- The Washington Times - Tuesday, March 7, 2017

Metro will likely raise bus and subway fares this summer to help close a projected $290 million funding gap for next year.

The transit agency’s $1.82 billion budget fiscal 2018 employs what Metro General Manager Paul Wiedefeld called “balanced sacrifice” in doling out budget cuts. He said most of 11,000 riders surveyed said they’d prefer a fare hike over reduced service, so he restored millions of dollars worth of bus service cuts in his previous budget.

“I recognize that even with some relief for customers, this proposal is tough medicine for the region, jurisdictions, riders and Metro employees, all of whom must contribute to balance this budget,” Mr. Wiedefeld said late Monday.

Metro Board Chairman Jack Evans, who has vehemently opposed fare increases, admitted last week that they might be necessary.

“This is one of those budgets where nobody gets everything they want, but at the end of the day, it’s a responsible budget,” Mr. Evans said at a board meeting.

The Metro Board’s Finance Committee will consider proposal Thursday, and the full board will likely vote on the budget on March 23.

The revised budget would increase rail, bus and parking fares for the fiscal year that begins July 1.

Peak rail fares would increase 10 cents, raising the one-way minimum fare to $2.25 and the one-way maximum to $6. Off-peak rail fares would increase 25 cents.

Bus fares would increase 25 cents, to $2. Immune from the increase is the seven-day bus pass, which will stay at $17.50. That pass is often used by low-income riders — a group whose voice hasn’t always been heard during Metro’s decision-making.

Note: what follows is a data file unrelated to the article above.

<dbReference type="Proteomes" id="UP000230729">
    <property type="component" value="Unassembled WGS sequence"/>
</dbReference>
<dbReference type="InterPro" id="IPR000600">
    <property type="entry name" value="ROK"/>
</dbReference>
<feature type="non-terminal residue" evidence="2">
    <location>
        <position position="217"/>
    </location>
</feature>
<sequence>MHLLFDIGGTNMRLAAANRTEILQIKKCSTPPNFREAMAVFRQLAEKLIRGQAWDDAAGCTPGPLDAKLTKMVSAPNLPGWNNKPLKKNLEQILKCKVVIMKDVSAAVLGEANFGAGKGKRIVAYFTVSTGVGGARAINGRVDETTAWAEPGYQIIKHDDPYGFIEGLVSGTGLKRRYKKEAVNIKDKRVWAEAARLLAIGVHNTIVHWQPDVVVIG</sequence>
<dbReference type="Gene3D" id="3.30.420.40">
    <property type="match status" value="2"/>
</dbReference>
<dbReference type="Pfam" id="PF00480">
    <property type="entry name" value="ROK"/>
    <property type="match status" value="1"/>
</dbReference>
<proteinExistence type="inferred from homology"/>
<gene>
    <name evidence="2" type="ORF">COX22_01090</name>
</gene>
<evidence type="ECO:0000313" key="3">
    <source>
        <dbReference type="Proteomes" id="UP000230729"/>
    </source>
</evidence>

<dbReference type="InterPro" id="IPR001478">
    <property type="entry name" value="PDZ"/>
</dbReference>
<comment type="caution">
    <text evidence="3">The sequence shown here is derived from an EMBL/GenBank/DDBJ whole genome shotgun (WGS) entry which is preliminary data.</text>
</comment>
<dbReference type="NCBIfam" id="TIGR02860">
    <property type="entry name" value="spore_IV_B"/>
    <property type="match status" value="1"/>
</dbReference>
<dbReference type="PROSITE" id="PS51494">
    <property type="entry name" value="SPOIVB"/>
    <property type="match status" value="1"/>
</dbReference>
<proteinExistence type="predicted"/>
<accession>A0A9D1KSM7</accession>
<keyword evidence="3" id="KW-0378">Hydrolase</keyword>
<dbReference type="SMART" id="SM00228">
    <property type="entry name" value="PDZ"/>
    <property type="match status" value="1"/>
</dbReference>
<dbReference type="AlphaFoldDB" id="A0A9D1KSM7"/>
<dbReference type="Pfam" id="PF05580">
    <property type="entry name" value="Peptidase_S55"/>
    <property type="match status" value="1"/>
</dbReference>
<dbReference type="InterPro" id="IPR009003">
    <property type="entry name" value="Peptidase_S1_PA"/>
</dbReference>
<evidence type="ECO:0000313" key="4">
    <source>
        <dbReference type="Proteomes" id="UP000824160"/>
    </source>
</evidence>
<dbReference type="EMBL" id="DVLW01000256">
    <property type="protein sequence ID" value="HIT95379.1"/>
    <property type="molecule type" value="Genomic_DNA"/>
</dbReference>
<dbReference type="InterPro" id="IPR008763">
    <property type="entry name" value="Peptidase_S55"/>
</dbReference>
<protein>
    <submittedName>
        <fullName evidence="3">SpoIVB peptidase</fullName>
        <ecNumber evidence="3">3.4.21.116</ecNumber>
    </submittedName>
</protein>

The fare hikes will come just as Metro finishes the last of its SafeTrack repair surges. The 16 planned maintenance periods have accelerated, with about three years’ worth of work on the 117-mile system being completed in only one year.

Still, the service disruptions caused by the repairs have pushed away riders, and the fare hikes could exacerbate the declining ridership.

According to the latest Metro statistics, rail and bus ridership declined 9 percent in the last quarter of 2016 compared to the same period in 2015. That’s about 16 million fewer trips.

Even with the revised budget there will be some service cuts. Subway service would reduce frequency during peak hours as part of Mr. Wiedefeld’s plan to “right size” the service after a steady decline in ridership.

Trains will run every 8 minutes on all lines during rush hour. There will be no off-peak service reductions. Most of the $5 million in restored bus service in the revised plan will come from adding back routes in Maryland and Virginia that had been proposed for elimination.

Along with the fare increases, much of the restored service was possible because the transit agency was able to fund some of its railcar parts from the capital budget, instead of the operating budget.

Under the revised plan, Metro is seeking increased support from Maryland, Virginia and the District, up from about $845 million in fiscal 2017 to about $976 million in fiscal 2018.

But whether the triumvirate can agree on the increase is yet to be seen. Less than a month ago the federal government began to withhold millions of dollars in transportation funds because the three jurisdictions missed the Feb. 9 deadline for creating a Metro safety commission that would replace the Tri-State Oversight Committee.

The Federal Transit Administration plans to withhold about $15 million over the next fiscal year if the commission is not established. All three jurisdictions had to pass identical legislation chartering the group.

Only the District, which passed a measure in December, met the deadline. The Virginia General Assembly passed legislation creating the commission and is waiting on final approval from Gov. Terry McAuliffe. In Maryland, the House approved its own bill unanimously last week and is waiting on Senate approval.

But after the commission is approved by each jurisdiction, there’s still the lengthy process of congressional approval and standing up the commission. The FTA said it won’t release the millions in federal funding until the commission is officially certified, which could take until later this year.

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